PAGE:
They might as well have been saying “Daddy, Daddy, look,” as the boys trotted up and down the basketball court at the Streator YMCA.
Finally I got to watch two of my great-nephews play basketball, and I saw boys looking to the stands where their fathers sat. They looked for instructions, but they also looked for reassurance when they made a good play. For whatever reason, some didn’t have their daddy to look to. In those cases the mommies tried their best to be daddy, too.
To be honest, there really isn’t much I miss because I’m not a father. That is because through my many nephews and nieces (that includes great ones also) and the willingness to share by their parents, I see many great moments in their lives. Not all parents recognize many of these great moments.
These moments aren’t the award-winning moments most might expect. They are when you see a child realize they can do something or feel proud of their accomplishments. Often the child doesn’t even recognize these moments. As a “people watcher” I notice many of these times, even in children unrelated to me. Then, usually silently, I cheer for that child.
I started writing this column a year ago. Since then I have returned to see Clayton and Carson play a few games. I have to report that at the first game a year ago, I observed a father who was there who seemed more interested in his cellphone than watching his son (probably a little over critical on my part.) The last game I went to I saw this same father and I am pleased to tell you that, other than when his son was on the bench, he never took his eyes off the game and his son.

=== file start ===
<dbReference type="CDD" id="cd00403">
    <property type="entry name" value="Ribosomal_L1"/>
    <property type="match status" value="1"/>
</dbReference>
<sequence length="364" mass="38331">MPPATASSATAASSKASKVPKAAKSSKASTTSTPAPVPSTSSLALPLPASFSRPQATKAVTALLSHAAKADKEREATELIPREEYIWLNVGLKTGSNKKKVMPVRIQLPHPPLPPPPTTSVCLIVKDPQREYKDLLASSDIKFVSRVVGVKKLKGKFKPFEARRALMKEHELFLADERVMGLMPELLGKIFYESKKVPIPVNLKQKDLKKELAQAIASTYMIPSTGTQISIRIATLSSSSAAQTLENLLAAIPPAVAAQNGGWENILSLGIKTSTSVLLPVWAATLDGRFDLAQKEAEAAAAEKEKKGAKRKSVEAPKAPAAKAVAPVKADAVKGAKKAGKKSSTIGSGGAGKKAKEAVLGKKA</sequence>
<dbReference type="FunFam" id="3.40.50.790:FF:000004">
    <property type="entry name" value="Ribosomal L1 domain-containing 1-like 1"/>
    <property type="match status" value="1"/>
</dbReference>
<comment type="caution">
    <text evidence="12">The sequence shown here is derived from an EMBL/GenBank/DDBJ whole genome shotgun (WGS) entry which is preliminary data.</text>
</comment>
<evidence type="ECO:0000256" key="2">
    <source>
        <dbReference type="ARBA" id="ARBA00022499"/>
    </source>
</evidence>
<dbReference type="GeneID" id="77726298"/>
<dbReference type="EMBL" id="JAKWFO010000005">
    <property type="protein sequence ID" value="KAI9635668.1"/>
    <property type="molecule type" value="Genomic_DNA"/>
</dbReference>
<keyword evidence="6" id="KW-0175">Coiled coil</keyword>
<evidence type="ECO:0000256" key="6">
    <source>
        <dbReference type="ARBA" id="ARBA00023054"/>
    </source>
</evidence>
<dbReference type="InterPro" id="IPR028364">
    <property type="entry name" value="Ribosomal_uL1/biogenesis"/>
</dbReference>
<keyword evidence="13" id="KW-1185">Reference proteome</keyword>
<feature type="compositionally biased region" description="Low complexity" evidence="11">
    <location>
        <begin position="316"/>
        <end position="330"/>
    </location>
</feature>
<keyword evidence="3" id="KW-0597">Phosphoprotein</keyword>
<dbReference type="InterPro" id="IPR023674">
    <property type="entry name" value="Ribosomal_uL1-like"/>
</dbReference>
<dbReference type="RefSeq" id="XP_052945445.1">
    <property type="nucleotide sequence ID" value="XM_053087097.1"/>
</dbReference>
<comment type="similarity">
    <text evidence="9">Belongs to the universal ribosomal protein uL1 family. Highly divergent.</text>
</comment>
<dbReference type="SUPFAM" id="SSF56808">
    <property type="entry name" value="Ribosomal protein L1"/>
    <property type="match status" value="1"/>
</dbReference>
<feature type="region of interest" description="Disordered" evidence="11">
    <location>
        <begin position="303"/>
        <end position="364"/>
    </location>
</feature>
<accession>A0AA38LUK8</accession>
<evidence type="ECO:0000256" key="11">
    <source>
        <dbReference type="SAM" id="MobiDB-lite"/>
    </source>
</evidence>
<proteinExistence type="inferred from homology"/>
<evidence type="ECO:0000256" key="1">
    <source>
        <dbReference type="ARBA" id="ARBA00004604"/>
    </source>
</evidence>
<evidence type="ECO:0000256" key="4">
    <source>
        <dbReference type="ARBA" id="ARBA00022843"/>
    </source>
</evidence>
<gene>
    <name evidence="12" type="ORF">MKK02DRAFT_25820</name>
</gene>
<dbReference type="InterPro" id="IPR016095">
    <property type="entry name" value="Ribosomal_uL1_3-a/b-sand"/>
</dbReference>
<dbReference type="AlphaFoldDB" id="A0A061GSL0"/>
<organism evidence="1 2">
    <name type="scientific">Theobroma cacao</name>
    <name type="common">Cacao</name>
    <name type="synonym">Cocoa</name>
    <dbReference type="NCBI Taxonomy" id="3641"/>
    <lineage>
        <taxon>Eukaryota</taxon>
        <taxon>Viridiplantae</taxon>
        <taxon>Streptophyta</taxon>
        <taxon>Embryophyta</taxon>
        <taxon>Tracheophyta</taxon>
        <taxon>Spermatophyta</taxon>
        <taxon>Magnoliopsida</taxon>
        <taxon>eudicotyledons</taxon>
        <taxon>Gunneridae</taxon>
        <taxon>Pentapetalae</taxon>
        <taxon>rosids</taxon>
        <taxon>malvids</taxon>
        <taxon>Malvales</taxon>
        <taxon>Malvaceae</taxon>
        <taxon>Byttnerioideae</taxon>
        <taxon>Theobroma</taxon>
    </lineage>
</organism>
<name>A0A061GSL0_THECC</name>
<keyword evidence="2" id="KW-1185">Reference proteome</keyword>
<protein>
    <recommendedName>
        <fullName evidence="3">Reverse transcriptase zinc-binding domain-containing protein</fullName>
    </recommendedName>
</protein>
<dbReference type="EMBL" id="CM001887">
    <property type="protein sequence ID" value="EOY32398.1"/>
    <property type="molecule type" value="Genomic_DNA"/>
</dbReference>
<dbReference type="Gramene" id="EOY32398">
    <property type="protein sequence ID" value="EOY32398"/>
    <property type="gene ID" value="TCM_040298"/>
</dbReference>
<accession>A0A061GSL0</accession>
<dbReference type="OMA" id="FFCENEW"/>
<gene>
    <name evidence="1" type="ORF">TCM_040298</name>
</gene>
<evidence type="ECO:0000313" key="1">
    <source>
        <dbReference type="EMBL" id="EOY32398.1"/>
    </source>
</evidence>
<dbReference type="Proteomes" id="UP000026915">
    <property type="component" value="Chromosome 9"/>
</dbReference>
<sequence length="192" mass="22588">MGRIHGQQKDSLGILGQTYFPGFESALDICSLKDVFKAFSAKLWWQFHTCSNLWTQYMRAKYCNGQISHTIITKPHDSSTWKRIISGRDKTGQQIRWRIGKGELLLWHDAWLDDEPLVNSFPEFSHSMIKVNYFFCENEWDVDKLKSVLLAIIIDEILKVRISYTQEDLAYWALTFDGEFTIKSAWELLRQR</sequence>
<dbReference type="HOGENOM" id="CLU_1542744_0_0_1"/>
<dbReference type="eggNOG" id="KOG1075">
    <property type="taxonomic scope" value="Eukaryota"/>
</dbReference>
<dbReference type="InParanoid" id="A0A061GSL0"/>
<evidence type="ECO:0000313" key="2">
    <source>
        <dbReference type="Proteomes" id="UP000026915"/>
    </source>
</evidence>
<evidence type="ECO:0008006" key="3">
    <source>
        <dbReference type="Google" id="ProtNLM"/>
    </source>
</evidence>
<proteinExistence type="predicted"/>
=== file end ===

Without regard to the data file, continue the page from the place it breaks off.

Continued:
I’m not sure whether this father matured more in his parenting skills or in his ability to contact his friends at times that didn’t interfere with him viewing the game. I believe he improved in both, as when his son was on the bench, he wandered over to the curtain dividing the two games and seemed to be talking to someone on the other side of the curtain. Actually it is my hope he had been an inspiration to another father who was on the other side watching his son, rather than texting my guy while he was at the first game.
Speaking of good fathers, my wife and I finally got over to see Charlie Bassing. Sorry it took us so long, Charlie. He was a good substitute father to me that night by telling me how he agreed with every one of my columns. I guess he is my new biggest fan since I lost Bernice. Charlie, I thought Marie and I were helping you by coming by and spending some time with you, but you continue to be a better man than me. We will have to come by again and you can tell us more about Ronald Reagan.
Goodbye to all you readers, and thanks to all who are more impressed by my columns than I am.
RODNEY VERDINE, of Ottawa, is a husband, assistant director at the La Salle County Detention Home, and is living the Cubbie dream. He can be reached by emailing firstname.lastname@example.org.